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Disa Lee Choun, Head of Innovation at UCB, discusses how they have fostered a culture of innovation, and how the investment in piloting has benefitted clinical operational implementation during the COVID-19 pandemic.
It is clear that the COVID-19 pandemic has changed the clinical trial paradigm. However, some companies have implemented a culture of innovation and have invested heavily in piloting novel technologies before the pandemic, which mitigated pandemic-related risks. In this interview, Disa Lee Choun, Head of Innovation at UCB, will discuss how the company has fostered a culture of innovation, and how the investment in piloting has benefitted clinical operational implementation during the pandemic.
Moe Alsumidaie: What challenges and impacts has COVID-19 had on clinical trials at UCB?
Disa Lee Choun: There were many challenges. One immediate challenge was the effect on clinical trial recruitment. This led to a temporary halt in our ongoing clinical studies and delayed the start of new studies. These actions were taken into consideration for patients and public health safety. Other challenges were that some sites were closed to patients, especially for ongoing studies. Also, sites were closed to site monitoring visits due to the local restrictions and lockdowns. For the participants, the concern was how they can continue to receive the treatments, how we can continue to collect the assessments, and how the investigating physicians continue to monitor their safety. Other considerations were around, for example, understanding and applying the new guidance from the regulatory agencies issued during this pandemic from FDA, EMA, and others. We were also investigating applying solutions we were piloting through our digital transformation initiatives to be deployed rapidly to minimize the impact on these ongoing clinical trials and to continue to ensure the patients’ safety and wellbeing.
MA: How did you overcome these challenges?
DLC: Within UCB, a team worked on contingency plans. It was a great collaboration from various experts to ensure that solutions and options were provided to ongoing and new studies. For example, one solution we implemented included direct-to-patient investigational drug shipments, which allowed patients to receive treatments at home. Usually, these activities would be done at the site. Also, a specific team was formed, led by me, focusing on supporting fundamental studies and identifying critical issues and prioritizing those and providing innovative solutions from, for example, telemedicine, remote assessments, wearables, devices, remote SDV/SDR (Source Data Verification/Source Data Review), with the intent to roll out to any studies that might need or require those solutions.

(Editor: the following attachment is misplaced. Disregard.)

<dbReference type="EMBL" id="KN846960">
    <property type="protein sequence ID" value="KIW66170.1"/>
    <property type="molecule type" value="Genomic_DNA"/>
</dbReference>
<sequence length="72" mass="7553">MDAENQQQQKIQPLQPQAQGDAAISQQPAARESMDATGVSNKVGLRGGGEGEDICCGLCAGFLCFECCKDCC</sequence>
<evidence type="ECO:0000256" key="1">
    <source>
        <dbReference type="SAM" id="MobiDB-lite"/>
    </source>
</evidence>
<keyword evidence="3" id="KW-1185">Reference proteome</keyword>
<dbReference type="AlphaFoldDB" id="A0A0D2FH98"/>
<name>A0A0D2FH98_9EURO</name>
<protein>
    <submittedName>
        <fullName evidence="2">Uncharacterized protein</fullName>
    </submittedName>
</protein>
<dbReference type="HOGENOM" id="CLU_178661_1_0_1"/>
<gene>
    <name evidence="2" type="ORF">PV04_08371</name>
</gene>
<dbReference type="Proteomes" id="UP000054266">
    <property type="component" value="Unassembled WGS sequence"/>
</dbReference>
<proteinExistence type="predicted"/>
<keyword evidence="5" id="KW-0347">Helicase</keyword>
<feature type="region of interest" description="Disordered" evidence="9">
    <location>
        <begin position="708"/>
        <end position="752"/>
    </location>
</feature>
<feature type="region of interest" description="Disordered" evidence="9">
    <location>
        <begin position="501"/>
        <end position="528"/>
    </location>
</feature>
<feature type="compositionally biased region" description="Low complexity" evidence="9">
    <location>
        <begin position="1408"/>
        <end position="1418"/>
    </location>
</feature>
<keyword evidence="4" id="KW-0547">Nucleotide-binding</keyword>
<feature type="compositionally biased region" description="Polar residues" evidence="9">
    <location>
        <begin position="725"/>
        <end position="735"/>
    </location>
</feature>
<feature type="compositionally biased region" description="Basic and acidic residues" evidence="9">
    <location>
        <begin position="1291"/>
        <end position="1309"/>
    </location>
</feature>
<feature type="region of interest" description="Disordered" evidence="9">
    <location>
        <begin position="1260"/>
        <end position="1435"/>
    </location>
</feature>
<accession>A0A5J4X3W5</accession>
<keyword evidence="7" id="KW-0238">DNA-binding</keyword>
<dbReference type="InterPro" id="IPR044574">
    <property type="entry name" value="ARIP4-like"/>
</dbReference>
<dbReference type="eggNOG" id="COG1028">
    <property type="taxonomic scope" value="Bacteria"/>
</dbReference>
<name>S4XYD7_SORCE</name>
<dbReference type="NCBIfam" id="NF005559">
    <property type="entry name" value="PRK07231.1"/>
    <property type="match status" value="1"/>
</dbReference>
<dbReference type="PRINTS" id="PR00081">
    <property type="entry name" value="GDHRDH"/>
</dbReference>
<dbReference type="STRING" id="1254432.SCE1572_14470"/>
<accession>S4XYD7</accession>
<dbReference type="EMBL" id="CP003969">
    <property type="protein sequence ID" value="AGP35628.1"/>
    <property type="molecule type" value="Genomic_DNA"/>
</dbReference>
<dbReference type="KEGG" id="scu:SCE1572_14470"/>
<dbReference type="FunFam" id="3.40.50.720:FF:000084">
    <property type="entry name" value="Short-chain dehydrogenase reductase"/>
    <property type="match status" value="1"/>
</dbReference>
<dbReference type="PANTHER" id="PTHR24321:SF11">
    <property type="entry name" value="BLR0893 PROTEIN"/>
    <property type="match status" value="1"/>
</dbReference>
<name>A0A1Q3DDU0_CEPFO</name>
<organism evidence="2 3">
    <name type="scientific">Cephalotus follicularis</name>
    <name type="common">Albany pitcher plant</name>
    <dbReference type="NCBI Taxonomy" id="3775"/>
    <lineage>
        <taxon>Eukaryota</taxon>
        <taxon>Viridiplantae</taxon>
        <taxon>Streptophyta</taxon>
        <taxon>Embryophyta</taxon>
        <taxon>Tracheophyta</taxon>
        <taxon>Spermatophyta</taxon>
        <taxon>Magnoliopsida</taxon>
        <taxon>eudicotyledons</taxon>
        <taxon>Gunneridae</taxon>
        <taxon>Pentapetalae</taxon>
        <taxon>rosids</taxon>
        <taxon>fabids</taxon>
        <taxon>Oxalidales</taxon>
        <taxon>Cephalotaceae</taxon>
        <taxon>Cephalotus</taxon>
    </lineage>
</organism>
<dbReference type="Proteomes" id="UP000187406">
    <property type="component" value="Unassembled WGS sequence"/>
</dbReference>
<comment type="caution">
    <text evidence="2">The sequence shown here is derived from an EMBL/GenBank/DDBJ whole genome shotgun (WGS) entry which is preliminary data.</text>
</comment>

It was a great effort and coordination with various stakeholders and experts in the field. The positive side is that many of these solutions were already underway, and some were deployed in our clinical trials as part of our digital transformation. Any unforeseen issues were addressed by exploring with vendors, scouting the market, and finding specific solutions. We did our due diligence and qualified new providers in a short time, thanks to our established feasibility process during the piloting phase. Now, these solutions are available for the studies to use.
Another solution we looked at is the remote SDV/SDR. Although it is not part of my team’s scope, we started to look at how we can do this remotely. This activity is usually conducted at the site by the site monitor. Due to the pandemic, many of the regulatory agencies have now allowed this to be performed remotely. We started to investigate with our providers how we can deploy this as it is a critical activity, especially when we need to complete a database lock, and verify and clean the data.
Some of the challenges are applying the solution in mid-study. Although it sounds simple, we have many considerations, such as regulatory acceptance. A lot of our clinical trials are global studies, so we need to understand each country’s regulation and also to assess any changes to the protocol, updates on informed consent forms, changes to the risk management plan and the monitoring plan, changes on the way the data has been collected, stored, and even analyzed. This is all critical because we’re changing from the traditional way to a remote method; we need to ensure everything is documented correctly and assess the risks. With this contingency plan, we can minimize the impact on sites and participants during this pandemic. Also, it will support future situations like this, including natural disasters.